Suburb Profiles

Edgecliff

Introduction

Edgecliff is less than four kilometres east of the Sydney CBD and is part of the municipality of Woollahra, which was proclaimed in 1860. Early inhabitants of the area were the Eora, a grouping of Aboriginal people who inhabited the southern shore of Port Jackson. The Eora consisted of a number of bands or clans such as the Cadigal and Birribirragal. This is a highly sought after area because of its close proximity to the CBS as well as the many beautiful views of Sydney Harbour it provides its fortunate residents. Edgecliff features many stately Victorian terraces and charming, refurbished workers’ cottages, in addition to a range of large, older style apartments, contemporary resort-style apartments and luxurious townhouses. If you don’t want to drive into the city you can catch a train from Edgecliff Station or take one of the many buses from the bus interchange located above the station (bus route 325 travels to Wynyard).

Things to See & Do

There are a many historical landmarks around Edgecliff. On Edgecliff Road, there are two heritage homes, ‘Fairlight’, a Victorian Regency house built in 1855 by Mr Joseph William Cocks, and ‘Fernbank’, which was built in 1884 by Freeman, a well-known Sydney photographer. ‘Emma Chisett’ is a sign on a weatherboard wedge-shaped house on the corner of Cameron and Thorne Streets. The building was once a shop and it is believed that the name is a strine variant of the request ‘How much is it?’ The wrought iron gates at Cranbrook School and St Mark’s Church, Darling Point came from the Joyner’s Blacksmithing Shop in Edgecliff, which was operated by members of the Joyner family from 1858 to 1980 while on New South Head Road, the Edgecliff Post Office is heritage listed.

Shopping

Eastpoint and the Edgecliff Centre offers a range of supermarkets, fruit and vegetable and specialty stores. The area is just minutes from Double Bay which has a vast array of fashion and homeware stores, art galleries, supermarkets, delicatessens, pastry shops etc. Close by too, is the main shopping hub of Bondi Junction, where you’ll find major department. For fashion and homewares check out the stores along Oxford Street, Paddington, as well as Paddington Markets held on Saturdays.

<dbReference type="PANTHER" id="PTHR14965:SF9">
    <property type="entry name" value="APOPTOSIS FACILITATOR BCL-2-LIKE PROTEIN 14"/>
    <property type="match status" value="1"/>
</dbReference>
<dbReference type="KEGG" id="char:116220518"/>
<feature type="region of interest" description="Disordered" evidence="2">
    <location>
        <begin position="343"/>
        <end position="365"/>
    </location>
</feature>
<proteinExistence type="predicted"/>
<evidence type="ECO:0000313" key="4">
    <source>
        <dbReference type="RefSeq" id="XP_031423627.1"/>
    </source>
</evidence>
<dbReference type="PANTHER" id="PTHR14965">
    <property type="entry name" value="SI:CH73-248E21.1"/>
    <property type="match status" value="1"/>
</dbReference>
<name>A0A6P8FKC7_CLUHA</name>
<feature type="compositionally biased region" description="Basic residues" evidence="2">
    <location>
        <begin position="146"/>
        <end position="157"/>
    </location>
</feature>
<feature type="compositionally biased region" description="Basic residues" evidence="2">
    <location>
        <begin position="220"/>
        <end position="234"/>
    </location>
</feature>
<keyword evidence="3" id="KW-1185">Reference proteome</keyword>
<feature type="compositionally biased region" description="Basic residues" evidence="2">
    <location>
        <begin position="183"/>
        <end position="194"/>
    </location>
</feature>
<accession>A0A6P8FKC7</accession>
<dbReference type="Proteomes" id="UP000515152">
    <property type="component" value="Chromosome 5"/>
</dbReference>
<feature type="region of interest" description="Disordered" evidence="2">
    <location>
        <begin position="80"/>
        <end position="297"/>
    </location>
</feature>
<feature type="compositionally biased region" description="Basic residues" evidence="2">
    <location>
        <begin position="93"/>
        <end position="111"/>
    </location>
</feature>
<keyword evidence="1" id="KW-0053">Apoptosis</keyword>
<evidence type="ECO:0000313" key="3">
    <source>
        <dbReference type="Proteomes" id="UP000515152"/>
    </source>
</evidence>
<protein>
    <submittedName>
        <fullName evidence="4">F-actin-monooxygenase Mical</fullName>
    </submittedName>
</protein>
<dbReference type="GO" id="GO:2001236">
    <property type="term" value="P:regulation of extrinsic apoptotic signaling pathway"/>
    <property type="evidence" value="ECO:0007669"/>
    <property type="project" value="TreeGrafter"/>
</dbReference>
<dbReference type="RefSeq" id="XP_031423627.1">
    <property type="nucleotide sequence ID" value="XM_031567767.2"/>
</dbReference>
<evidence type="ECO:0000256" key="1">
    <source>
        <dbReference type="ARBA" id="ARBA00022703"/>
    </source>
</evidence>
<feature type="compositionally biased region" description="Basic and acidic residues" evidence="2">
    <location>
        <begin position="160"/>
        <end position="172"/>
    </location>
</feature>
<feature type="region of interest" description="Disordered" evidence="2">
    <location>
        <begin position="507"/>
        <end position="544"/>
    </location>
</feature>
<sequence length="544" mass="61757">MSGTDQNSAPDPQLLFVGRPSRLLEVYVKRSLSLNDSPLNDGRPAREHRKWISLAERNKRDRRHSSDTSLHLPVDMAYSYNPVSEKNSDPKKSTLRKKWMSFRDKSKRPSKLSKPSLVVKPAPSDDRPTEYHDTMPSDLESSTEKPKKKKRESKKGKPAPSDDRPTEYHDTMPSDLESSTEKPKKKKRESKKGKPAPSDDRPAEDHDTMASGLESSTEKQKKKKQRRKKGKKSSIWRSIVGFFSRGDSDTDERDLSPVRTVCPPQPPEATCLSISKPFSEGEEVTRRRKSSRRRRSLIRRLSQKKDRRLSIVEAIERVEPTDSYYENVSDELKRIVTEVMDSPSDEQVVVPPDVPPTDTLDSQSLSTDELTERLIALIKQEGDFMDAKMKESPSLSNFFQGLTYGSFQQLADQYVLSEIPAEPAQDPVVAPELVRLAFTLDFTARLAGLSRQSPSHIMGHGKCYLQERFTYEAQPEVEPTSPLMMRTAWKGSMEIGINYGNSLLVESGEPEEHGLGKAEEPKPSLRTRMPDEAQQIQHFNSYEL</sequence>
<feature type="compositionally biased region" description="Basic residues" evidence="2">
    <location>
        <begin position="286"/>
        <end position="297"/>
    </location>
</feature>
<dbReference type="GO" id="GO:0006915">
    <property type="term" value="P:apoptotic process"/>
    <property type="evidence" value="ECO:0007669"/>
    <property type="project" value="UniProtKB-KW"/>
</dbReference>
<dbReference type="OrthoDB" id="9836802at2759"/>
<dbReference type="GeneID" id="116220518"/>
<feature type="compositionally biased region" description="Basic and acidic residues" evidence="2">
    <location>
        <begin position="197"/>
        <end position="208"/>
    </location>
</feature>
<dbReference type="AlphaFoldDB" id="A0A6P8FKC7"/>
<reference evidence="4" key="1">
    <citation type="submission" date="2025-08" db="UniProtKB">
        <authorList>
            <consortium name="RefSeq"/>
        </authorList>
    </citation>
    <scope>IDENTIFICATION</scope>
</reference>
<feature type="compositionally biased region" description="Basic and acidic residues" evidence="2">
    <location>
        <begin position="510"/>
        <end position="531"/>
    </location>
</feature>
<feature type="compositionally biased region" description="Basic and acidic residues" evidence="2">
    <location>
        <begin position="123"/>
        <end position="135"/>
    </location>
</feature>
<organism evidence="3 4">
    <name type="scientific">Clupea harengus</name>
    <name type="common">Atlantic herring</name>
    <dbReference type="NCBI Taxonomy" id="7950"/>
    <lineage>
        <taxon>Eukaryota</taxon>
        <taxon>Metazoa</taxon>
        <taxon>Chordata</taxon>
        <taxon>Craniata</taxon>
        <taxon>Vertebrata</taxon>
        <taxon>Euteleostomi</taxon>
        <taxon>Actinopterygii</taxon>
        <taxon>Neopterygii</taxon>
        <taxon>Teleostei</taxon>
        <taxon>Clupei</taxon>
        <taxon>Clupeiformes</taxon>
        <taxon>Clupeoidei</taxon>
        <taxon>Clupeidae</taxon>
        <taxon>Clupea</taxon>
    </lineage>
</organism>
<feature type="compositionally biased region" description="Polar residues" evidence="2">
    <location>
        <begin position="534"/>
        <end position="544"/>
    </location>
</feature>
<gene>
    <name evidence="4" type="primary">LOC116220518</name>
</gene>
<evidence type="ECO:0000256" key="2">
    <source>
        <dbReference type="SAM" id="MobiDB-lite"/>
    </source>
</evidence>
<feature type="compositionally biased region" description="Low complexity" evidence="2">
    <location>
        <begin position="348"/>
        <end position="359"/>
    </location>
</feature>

Dining & Entertainment

Surrounded as it is by the exclusive suburbs of Double Bay, Paddington and Darling Point, Edgecliff offers a huge choice of venues for both casual and fine dining. Restaurants and cafes abound – ones of note include La Bella Casa Pizzeria, Flavour of India and Allegro. Popular eateries nearby include Bistro Lulu in Paddington, Bistro Moncur in Woollahra, Catalina Rose Bay, the Blue Oyster in Double Bay, and the elegant Pruniers in Woollahra. For movie lovers, there is the Double Bay Twin Cinema, and Chauvel and Verona cinemas in nearby Paddington.

Keeping Fit

With an enormous number of sporting and recreational facilities close by, Edgecliff is the perfect place to live for those who enjoy keeping fit. Only minutes from the golden sands of Bondi, Bronte, Tamarama, Clovelly and Coogee, Edgecliff provides many opportunities to enjoy swimming and surfing. Or if you prefer go horse riding, bike riding or jogging in nearby Centennial Park. Here you can also roller blade, picnic, or just relax with a good book under the shade of a tree. If golf is your thing, Moore Park golf course and driving range is also close by. Other golf courses close by include Royal Sydney and the Woollahra Golf Club. Recreation areas include the harbourfront Nielsen Park at Vaucluse, Redleaf Pool at Double Bay, Blackburn Gardens in Woollahra and Cooper Park in Double Bay – offering tennis courts, cricket pitches, barbecue and picnic facilities and bushwalking trails.

Educational Institutions

Woollahra Kindergarten, Thumbelina Day Care Centre and St Marks preschool cater for the littlies while schools include Ascham Girls’ School at Edgecliff, Rose Bay Convent, Double Bay Public School, Scots College and Cranbrook.